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Breeding and Mortality of Royal Bengal Tiger (Panthera tigris tigris Linnaeus 1758) at Bahawalpur Zoo, Punjab, Pakistan

PJZ_49_4_1499-1502

 

 

Breeding and Mortality of Royal Bengal Tiger (Panthera tigris tigris Linnaeus 1758) at Bahawalpur Zoo, Punjab, Pakistan

Ahmad Ali1,*, Sheikh Muhammad Azam2, Khalid Javed Iqbal1, Ghulam Mustafa1 and Mujahid Kaleem3

1Department of Life Sciences, The Islamia University of Bahawalpur, Bahawalpur, Pakistan

2Department of Zoology, University of Education, Lahore, DG Khan Campus, Pakistan

3Punjab Wildlife & Parks Department, 2-Sanda Road, Lahore, Punjab, Pakistan

ABSTRACT

Study was conducted on breeding and mortality of Royal Bengal Tiger (Panthera tigris tigris Linnaeus 1758). There are five big cat species in the genus Panthera and tiger is the biggest one. Data were collected by recording observations on breeding of Royal Bengal Tiger in captivity at Bahawalpur Zoo from June 2012 to July 2014 (two years) on prescribe sheets. Data from June, 2003 to December, 2011 (nine years) were collected from zoo management. In two years study Tiger breed once and produce four cubs (female) while in nine years it breed three times; first three cubs (one male and two female), two and one cubs were produced in 2003, 2005 and 2006, respectively. Six days estrous cycle and 107 days gestation period was observed in tigress. Mortality of one cub of 32 days in August, 2013 and second cub in Jannaury, 2014 of 173 days was observed due to congenital abnormality of liver. Parent tigress (Rani) was also died in May, 2014 due to respiratory failure and cardiac arrest and female cub died in 2005 due to canabalism.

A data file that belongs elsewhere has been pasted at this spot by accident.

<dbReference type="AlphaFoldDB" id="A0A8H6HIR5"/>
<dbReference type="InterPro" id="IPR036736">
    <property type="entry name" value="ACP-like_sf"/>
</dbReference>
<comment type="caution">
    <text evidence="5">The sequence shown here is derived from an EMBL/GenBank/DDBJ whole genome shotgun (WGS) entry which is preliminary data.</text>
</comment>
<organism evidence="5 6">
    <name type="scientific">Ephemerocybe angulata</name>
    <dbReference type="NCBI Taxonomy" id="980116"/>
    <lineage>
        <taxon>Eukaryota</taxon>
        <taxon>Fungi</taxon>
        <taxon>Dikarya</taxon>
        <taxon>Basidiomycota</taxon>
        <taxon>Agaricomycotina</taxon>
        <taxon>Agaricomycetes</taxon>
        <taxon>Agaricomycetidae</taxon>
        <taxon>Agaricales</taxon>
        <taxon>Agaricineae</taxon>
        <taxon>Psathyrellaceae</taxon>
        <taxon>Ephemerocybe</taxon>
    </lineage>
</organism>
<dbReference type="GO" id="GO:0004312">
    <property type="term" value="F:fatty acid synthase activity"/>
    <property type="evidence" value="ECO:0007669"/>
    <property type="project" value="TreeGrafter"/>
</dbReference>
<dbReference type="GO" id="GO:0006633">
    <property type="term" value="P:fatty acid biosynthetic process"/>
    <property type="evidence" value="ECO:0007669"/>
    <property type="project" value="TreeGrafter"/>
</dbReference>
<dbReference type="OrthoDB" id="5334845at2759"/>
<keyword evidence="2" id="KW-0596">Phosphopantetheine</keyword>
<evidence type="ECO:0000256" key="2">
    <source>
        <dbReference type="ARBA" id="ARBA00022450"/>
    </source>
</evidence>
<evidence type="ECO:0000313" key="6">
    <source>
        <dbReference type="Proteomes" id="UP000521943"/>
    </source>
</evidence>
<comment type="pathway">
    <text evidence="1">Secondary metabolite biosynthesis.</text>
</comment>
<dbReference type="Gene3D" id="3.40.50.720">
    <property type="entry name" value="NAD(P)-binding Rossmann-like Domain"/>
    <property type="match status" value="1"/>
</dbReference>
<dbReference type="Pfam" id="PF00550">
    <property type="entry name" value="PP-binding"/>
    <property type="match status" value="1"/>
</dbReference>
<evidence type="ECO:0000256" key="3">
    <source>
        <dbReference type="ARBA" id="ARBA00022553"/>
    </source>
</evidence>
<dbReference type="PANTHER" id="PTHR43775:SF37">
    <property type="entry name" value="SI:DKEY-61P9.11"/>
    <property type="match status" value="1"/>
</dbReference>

Article Information

Received 22 February 2016

Revised 05 May 2016

Accepted 21 November 2016

Available online 08 June 2017

Authors’ Contributions

AI and SMA planned the study. SMA, GM and MK executed experimental work. AA and KJI statistically analyzed the data, and wrote the article.

Key words

Breeding, Mortality, Cat, Tiger, Bahawalpur, Zoo, Capavity.

DOI: http://dx.doi.org/10.17582/journal.pjz/2017.49.4.sc1

* Corresponding author: ahmads1976pk@yahoo.com

0030-9923/2017/0004-1499 $ 9.00/0

Copyright 2017 Zoological Society of Pakistan



There are five big cat species in the genus Panthera, the lion (Panthera leo), snow leopard (Panthera uncia), leopard (Panthera pardus), tiger (Panthera tigris) and jaguar (Panthera onca) (Davis et al., 2010). Tiger Panthera tigiris Linnaeus 1758 is the biggest member of family felidae. Eight living sub-species of tiger have been recognized (Mazak, 1979). The type sub species Royal Bengal Tiger Panthera tigiris tigiris is ranked as endangered since 2010 IUCN red list with decreasing trend in its population (IUCN, 2011). In the wild Royal Bengal Tiger, sexual maturity is attained at three to four years in females, and four to five year in males (Mazak, 1965, 1979). In captivity, maximum age of tiger has been recorded twenty to twenty six years; this may also be near about their age in the wild (Mazak, 1965, 1979).